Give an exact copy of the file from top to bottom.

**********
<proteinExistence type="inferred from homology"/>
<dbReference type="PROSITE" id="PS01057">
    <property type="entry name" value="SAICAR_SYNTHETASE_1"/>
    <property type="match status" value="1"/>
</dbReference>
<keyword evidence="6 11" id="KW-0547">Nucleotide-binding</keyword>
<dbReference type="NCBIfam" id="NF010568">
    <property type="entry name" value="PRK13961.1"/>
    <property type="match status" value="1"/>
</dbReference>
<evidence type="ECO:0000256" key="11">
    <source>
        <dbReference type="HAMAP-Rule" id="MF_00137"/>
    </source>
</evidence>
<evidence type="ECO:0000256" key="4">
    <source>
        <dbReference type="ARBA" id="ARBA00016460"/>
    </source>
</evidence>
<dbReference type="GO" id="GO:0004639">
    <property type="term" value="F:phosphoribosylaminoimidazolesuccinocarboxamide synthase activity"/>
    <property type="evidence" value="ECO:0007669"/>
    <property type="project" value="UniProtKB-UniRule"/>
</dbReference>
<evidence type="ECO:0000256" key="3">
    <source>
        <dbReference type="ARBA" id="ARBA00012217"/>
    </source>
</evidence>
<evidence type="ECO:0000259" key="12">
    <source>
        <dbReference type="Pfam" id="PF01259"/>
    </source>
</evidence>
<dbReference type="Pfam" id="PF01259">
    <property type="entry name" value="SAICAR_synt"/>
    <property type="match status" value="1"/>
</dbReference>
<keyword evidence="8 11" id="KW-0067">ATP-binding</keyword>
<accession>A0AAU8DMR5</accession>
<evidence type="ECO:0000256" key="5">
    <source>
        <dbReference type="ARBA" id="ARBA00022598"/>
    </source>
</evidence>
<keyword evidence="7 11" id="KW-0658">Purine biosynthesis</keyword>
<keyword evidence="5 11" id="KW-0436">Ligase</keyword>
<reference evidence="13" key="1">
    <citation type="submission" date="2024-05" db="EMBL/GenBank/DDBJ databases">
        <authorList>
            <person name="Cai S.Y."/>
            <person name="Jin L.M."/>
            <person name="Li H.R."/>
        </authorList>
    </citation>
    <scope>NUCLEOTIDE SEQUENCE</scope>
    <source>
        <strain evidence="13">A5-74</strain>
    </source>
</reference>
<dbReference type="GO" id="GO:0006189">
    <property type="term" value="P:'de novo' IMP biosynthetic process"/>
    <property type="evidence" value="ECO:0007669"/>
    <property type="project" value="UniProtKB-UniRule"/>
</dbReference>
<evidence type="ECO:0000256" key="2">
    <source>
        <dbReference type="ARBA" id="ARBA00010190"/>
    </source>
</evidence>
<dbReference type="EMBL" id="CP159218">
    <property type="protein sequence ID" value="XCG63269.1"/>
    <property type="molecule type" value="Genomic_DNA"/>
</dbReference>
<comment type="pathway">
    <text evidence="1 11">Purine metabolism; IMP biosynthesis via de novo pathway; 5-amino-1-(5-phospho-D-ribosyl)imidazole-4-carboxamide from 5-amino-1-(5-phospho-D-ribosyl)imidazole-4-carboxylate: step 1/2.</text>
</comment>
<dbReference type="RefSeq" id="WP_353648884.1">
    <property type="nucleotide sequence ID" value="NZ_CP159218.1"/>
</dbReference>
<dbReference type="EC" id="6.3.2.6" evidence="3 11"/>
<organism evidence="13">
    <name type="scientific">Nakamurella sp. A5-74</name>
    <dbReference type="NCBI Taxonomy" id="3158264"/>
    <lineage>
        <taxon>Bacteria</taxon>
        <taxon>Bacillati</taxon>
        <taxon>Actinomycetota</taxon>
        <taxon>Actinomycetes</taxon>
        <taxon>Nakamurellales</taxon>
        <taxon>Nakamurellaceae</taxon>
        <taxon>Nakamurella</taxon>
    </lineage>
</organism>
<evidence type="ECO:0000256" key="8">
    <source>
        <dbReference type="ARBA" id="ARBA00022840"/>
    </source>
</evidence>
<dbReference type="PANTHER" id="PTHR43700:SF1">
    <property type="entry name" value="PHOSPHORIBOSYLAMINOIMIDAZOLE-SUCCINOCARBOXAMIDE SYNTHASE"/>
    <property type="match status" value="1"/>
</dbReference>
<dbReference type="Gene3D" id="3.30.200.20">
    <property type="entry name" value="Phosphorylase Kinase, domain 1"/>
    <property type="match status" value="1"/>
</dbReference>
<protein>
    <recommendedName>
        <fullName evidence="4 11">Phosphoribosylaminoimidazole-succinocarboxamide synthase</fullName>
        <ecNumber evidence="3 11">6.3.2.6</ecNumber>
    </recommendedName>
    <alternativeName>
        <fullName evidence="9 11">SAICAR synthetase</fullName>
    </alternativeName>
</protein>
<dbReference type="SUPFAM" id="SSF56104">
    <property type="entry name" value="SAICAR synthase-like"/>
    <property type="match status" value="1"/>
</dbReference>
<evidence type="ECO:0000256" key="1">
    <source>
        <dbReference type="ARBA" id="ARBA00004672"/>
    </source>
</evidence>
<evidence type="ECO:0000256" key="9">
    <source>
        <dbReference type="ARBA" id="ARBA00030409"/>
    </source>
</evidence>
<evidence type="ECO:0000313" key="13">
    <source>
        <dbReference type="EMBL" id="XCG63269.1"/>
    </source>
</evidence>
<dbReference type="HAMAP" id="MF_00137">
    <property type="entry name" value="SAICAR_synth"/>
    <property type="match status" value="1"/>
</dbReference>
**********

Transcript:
<proteinExistence type="inferred from homology"/>
<dbReference type="PROSITE" id="PS01057">
    <property type="entry name" value="SAICAR_SYNTHETASE_1"/>
    <property type="match status" value="1"/>
</dbReference>
<keyword evidence="6 11" id="KW-0547">Nucleotide-binding</keyword>
<dbReference type="NCBIfam" id="NF010568">
    <property type="entry name" value="PRK13961.1"/>
    <property type="match status" value="1"/>
</dbReference>
<evidence type="ECO:0000256" key="11">
    <source>
        <dbReference type="HAMAP-Rule" id="MF_00137"/>
    </source>
</evidence>
<evidence type="ECO:0000256" key="4">
    <source>
        <dbReference type="ARBA" id="ARBA00016460"/>
    </source>
</evidence>
<dbReference type="GO" id="GO:0004639">
    <property type="term" value="F:phosphoribosylaminoimidazolesuccinocarboxamide synthase activity"/>
    <property type="evidence" value="ECO:0007669"/>
    <property type="project" value="UniProtKB-UniRule"/>
</dbReference>
<evidence type="ECO:0000256" key="3">
    <source>
        <dbReference type="ARBA" id="ARBA00012217"/>
    </source>
</evidence>
<evidence type="ECO:0000259" key="12">
    <source>
        <dbReference type="Pfam" id="PF01259"/>
    </source>
</evidence>
<dbReference type="Pfam" id="PF01259">
    <property type="entry name" value="SAICAR_synt"/>
    <property type="match status" value="1"/>
</dbReference>
<keyword evidence="8 11" id="KW-0067">ATP-binding</keyword>
<accession>A0AAU8DMR5</accession>
<evidence type="ECO:0000256" key="5">
    <source>
        <dbReference type="ARBA" id="ARBA00022598"/>
    </source>
</evidence>
<keyword evidence="7 11" id="KW-0658">Purine biosynthesis</keyword>
<keyword evidence="5 11" id="KW-0436">Ligase</keyword>
<reference evidence="13" key="1">
    <citation type="submission" date="2024-05" db="EMBL/GenBank/DDBJ databases">
        <authorList>
            <person name="Cai S.Y."/>
            <person name="Jin L.M."/>
            <person name="Li H.R."/>
        </authorList>
    </citation>
    <scope>NUCLEOTIDE SEQUENCE</scope>
    <source>
        <strain evidence="13">A5-74</strain>
    </source>
</reference>
<dbReference type="GO" id="GO:0006189">
    <property type="term" value="P:'de novo' IMP biosynthetic process"/>
    <property type="evidence" value="ECO:0007669"/>
    <property type="project" value="UniProtKB-UniRule"/>
</dbReference>
<evidence type="ECO:0000256" key="2">
    <source>
        <dbReference type="ARBA" id="ARBA00010190"/>
    </source>
</evidence>
<dbReference type="EMBL" id="CP159218">
    <property type="protein sequence ID" value="XCG63269.1"/>
    <property type="molecule type" value="Genomic_DNA"/>
</dbReference>
<comment type="pathway">
    <text evidence="1 11">Purine metabolism; IMP biosynthesis via de novo pathway; 5-amino-1-(5-phospho-D-ribosyl)imidazole-4-carboxamide from 5-amino-1-(5-phospho-D-ribosyl)imidazole-4-carboxylate: step 1/2.</text>
</comment>
<dbReference type="RefSeq" id="WP_353648884.1">
    <property type="nucleotide sequence ID" value="NZ_CP159218.1"/>
</dbReference>
<dbReference type="EC" id="6.3.2.6" evidence="3 11"/>
<organism evidence="13">
    <name type="scientific">Nakamurella sp. A5-74</name>
    <dbReference type="NCBI Taxonomy" id="3158264"/>
    <lineage>
        <taxon>Bacteria</taxon>
        <taxon>Bacillati</taxon>
        <taxon>Actinomycetota</taxon>
        <taxon>Actinomycetes</taxon>
        <taxon>Nakamurellales</taxon>
        <taxon>Nakamurellaceae</taxon>
        <taxon>Nakamurella</taxon>
    </lineage>
</organism>
<evidence type="ECO:0000256" key="8">
    <source>
        <dbReference type="ARBA" id="ARBA00022840"/>
    </source>
</evidence>
<dbReference type="PANTHER" id="PTHR43700:SF1">
    <property type="entry name" value="PHOSPHORIBOSYLAMINOIMIDAZOLE-SUCCINOCARBOXAMIDE SYNTHASE"/>
    <property type="match status" value="1"/>
</dbReference>
<dbReference type="Gene3D" id="3.30.200.20">
    <property type="entry name" value="Phosphorylase Kinase, domain 1"/>
    <property type="match status" value="1"/>
</dbReference>
<protein>
    <recommendedName>
        <fullName evidence="4 11">Phosphoribosylaminoimidazole-succinocarboxamide synthase</fullName>
        <ecNumber evidence="3 11">6.3.2.6</ecNumber>
    </recommendedName>
    <alternativeName>
        <fullName evidence="9 11">SAICAR synthetase</fullName>
    </alternativeName>
</protein>
<dbReference type="SUPFAM" id="SSF56104">
    <property type="entry name" value="SAICAR synthase-like"/>
    <property type="match status" value="1"/>
</dbReference>
<evidence type="ECO:0000256" key="1">
    <source>
        <dbReference type="ARBA" id="ARBA00004672"/>
    </source>
</evidence>
<evidence type="ECO:0000256" key="9">
    <source>
        <dbReference type="ARBA" id="ARBA00030409"/>
    </source>
</evidence>
<evidence type="ECO:0000313" key="13">
    <source>
        <dbReference type="EMBL" id="XCG63269.1"/>
    </source>
</evidence>
<dbReference type="HAMAP" id="MF_00137">
    <property type="entry name" value="SAICAR_synth"/>
    <property type="match status" value="1"/>
</dbReference>